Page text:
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Wednesday, March 9, 2005

Hillary Clinton Wants a V-Chip in Your I-Pod
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Monitoring children is difficult business. I should know; I have two little critters who aren't even 4 years old yet whose eyes and ears I'm already trying to protect from certain material. Millions of other parents share this difficult task with me.

But, thankfully, Hillary Clinton is coming to our rescue.

In remarks today before the Kaiser Family Foundation, Senator Clinton said she would be introducing the "Children and Media Research Advancement Act," which will (according to this press release on her website), "create a program to study the impact of electronic media on children's cognitive, social and physical development, focusing in particular on very young children and infants. The program will also examine the links between media consumption and childhood obesity."

But Hillary, along with co-sponsors Sam Brownback and Joe Lieberman, have a little more in mind than just a few new government studies or spending programs. Here's the key excerpt from the press release that tips her hand regarding where she's really going with all this:

Press Release: "Senator Clinton noted that almost a decade ago, she and former President Clinton hosted the Children's Television Summit at the White House and worked for passage of the Children's Television Act. That law led to the implementation of the V-Chip in every new television over 13 inches, and mandated that broadcasters show at least three hours of educational and informational programming per week. While this bill provided an important new tool for parents to guide their children's exposure to media, Senator Clinton emphasized that the explosion of new technology and the new phenomenon of media multi-tasking create the need for a new generation of technology for parents."

... and then there are these direct quotes from Hillary:

Hillary: "Just a decade ago, we made great strides to keep children away from inappropriate material. But we face a complex new world. All across our country, kids today are playing increasingly violent video games while sending instant messages to friends and strangers on-line and listening to music they've downloaded on their I-Pods. How does a parent today who wants to protect their child from violent or explicit content have a chance? Parental responsibility is crucial, but we need to make sure that parents have the tools they need to keep up with this multi-dimensional environment. All of us need to rise to this challenge."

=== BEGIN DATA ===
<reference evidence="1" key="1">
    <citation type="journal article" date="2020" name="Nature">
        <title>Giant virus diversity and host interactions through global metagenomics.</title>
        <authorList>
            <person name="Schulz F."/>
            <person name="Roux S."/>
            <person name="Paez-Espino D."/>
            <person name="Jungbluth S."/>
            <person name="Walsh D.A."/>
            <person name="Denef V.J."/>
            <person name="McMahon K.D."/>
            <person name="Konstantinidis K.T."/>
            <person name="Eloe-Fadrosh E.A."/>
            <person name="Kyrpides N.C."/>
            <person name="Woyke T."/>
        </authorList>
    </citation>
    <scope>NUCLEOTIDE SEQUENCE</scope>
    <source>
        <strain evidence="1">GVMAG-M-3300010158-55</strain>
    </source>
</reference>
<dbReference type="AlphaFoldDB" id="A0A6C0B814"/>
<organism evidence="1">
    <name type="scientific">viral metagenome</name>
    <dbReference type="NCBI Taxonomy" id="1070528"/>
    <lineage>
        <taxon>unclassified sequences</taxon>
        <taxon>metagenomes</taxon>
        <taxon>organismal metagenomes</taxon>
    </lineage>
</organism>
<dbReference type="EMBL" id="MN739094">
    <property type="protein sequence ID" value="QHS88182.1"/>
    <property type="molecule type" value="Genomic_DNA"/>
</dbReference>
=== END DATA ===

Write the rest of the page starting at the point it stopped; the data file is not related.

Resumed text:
OK, wait a minute. Am I the only person who gets a little bit nervous when Ms. Clinton talks about "All of us" rising to a challenge? We know what she really means here: She thinks the government needs to do more here. Namely, she thinks the V-Chip model should somehow be extended to cover new media technologies. We need V-Chips for our Playstations and X-Boxes, V-Chips for our cell phones, V-Chips for our laptops, and V-Chips for our i-Pods.

And I'm sure that Ms. Clinton has a few other things up her sleeve. Let's not forget that in a previous session of Congress, Ms. Clinton was a co-sponsor of the "Media Marketing Accountability Act" that would have imposed a federally-mandated ratings scheme on video games.

Hey, it's all "for the children," so who could be against it? Well, those of us who still believe in parental reponsibility instead of government nannyism are against it, but I fear that we're a fairly small minority these days. And I won't bother making any First Amendment arguments here since freedom of speech and expression doesn't have much of constituency in Congress anymore.

So, we'll get some sort of goofy V-Chip scheme for new media soon but, the funny thing is, it really won't make any difference. When Hillary was speaking before the Kaiser Family Foundation today proposing this nonsense, she should have asked them how many parents actally take the time to use their old V-Chips. Answer: not many. In fact, a 2001 Kaiser survey revealed that only 7 percent of all parents use the V-Chip to screen programming.

So, this could all end up being just another case of "What if the government threw a party and no one showed up." But consumers should still be wary of such schemes since such silly new V-Chip mandates would just impose higher costs on all their media devices. So keep your hands off our i-Pods Congress!

Oh, and by the way Hillary, I can raise my kids without your help.

posted by Adam Thierer @ 11:18 PM | Free Speech , Mass Media

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